Date: Nov 14, 2012 2:24 AM Author: Jose Carlos Santos Subject: Re: Dimension of the space of real sequences On 14-11-2012 5:21, David Bernier wrote:

>> Can someone please tell me how to prove that the real vector space of

>> all sequences of real numbers has uncountable dimension?

>

> Suppose the n't term of some sequence is s_n.

>

> Then the set S of vectors 's' such that s_n = O(1/n^2)

> is also vector space ...

>

>

> Hint:

> s_n = O(1/n^2) means "Exists K, a real number, |s_n| <= K * (1/n^2) " .

>

> So S is a real vector space.

> All elements of S are elements of the real Hilbert space l^2

> of square-summable sequences of reals .

>

> S is vector subspace of l^2, the real infinite-dimensional Hilbert

> space. [ infinite dimensional: with Hilbert spaces, one normally

> classifies spaces by the cardinality of a Hilbert basis of

> the Hilbert space].

>

>

> By what appears below, a Hamel basis (vector space basis)

> of the infinite dimensional

> real vector space l^2 does not have a countable basis.

> So S does not have a countable basis.

>

>

> Background at PlanetMath

> =========================

>

> There's a Panet Math entry with title:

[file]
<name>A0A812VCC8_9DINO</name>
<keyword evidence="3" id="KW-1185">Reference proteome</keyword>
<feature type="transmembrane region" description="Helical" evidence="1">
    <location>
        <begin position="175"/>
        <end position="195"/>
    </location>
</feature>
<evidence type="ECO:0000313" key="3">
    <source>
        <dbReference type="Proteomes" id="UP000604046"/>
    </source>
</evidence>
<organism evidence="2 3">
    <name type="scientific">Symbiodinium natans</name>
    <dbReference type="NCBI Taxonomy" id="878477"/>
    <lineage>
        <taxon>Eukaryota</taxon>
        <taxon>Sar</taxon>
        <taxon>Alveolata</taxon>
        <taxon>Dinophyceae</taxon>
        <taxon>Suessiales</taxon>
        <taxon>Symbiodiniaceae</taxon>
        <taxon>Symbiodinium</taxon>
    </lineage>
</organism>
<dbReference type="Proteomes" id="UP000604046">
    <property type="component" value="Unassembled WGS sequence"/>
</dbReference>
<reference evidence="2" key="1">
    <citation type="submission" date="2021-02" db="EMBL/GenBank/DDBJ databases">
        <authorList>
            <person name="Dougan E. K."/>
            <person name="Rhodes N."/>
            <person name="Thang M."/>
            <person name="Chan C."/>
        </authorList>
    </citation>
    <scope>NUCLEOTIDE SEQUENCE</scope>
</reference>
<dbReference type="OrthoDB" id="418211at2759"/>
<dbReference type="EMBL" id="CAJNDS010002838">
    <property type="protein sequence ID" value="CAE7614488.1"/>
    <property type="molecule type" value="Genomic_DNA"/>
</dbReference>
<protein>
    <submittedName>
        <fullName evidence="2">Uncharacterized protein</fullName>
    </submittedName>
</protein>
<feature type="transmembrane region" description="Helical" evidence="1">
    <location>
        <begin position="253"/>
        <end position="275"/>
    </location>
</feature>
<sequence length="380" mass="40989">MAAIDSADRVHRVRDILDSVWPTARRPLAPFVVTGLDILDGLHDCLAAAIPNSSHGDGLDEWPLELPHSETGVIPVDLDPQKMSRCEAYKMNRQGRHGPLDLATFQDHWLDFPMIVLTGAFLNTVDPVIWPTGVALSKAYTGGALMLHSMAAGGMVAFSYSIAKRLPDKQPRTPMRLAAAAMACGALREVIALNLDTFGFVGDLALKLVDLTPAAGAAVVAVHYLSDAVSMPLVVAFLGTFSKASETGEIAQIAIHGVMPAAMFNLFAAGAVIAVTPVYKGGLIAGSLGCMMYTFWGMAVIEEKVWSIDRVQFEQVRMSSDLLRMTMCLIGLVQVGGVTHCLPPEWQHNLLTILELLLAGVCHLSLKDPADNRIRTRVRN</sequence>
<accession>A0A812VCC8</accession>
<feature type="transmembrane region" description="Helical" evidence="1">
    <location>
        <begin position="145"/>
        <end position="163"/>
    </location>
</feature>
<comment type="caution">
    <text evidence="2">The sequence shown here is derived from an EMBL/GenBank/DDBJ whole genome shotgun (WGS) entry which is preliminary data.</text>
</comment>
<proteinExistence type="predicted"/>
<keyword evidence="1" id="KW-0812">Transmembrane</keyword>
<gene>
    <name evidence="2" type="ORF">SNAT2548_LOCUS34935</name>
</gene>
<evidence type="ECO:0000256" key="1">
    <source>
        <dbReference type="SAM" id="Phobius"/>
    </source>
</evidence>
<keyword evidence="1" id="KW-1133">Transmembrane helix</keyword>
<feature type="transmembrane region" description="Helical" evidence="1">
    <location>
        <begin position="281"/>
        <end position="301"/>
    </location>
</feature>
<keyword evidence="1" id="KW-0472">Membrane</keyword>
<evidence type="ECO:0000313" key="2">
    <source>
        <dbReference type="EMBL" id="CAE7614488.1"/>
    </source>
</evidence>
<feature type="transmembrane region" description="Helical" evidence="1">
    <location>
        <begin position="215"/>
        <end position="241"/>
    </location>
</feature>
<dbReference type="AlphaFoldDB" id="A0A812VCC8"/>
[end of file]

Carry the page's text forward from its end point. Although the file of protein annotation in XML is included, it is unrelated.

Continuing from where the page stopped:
> "Banach spaces of infinite dimension do not have a countable Hamel basis" :

> http://planetmath.org/encyclopedia/ABanachSpaceOfInfiniteDimensionDoesntHaveACountableAlgebraicBasis.html

>

>

> Usually, when nothing is said, statements on Banach spaces

> apply irrespective of whether it is a real Banach space

> or a complex one ...

>

> The proof at PlanetMath appeals to the Baire Category Theorem,

> http://en.wikipedia.org/wiki/Baire_category_theorem

>

> "(BCT1) Every complete metric space is a Baire space."

>

> As I recall, when using the form I know of BCT, we always want

> the metric space to be complete.

>

>

> Banach spaces are complete normed spaces .

>

>

>

> They cite a Monthly article:

> 1 H. Elton Lacey, The Hamel Dimension of any Infinite Dimensional

> Separable Banach Space is c, Amer. Math. Mon. 80 (1973), 298.

>

> ( c = cardinality of the continuum ).

>

> A Hamel basis is a basis in the sense of vector spaces (only finite sums).

>

> A Hilbert basis for a Hilbert space :

> The Wikipedia article on Orthonormal basis says this about

> "Hilbert basis":

>

> "Note that an orthonormal basis in this sense is not generally a Hamel

> basis, since infinite linear combinations are required."

>

> cf.:

>

> http://en.wikipedia.org/wiki/Orthonormal_basis

>

>

> Baire space: [at Wikipedia] Any countable intersection of dense open

> sets, is itself dense.

>

> N.B.: There's a way of switching things around by looking

> at the complements, which are then closed sets.

> [ By De Morgan's laws, if I'm not mistaken ].

Thanks a lot.

Best regards,

Jose Carlos Santos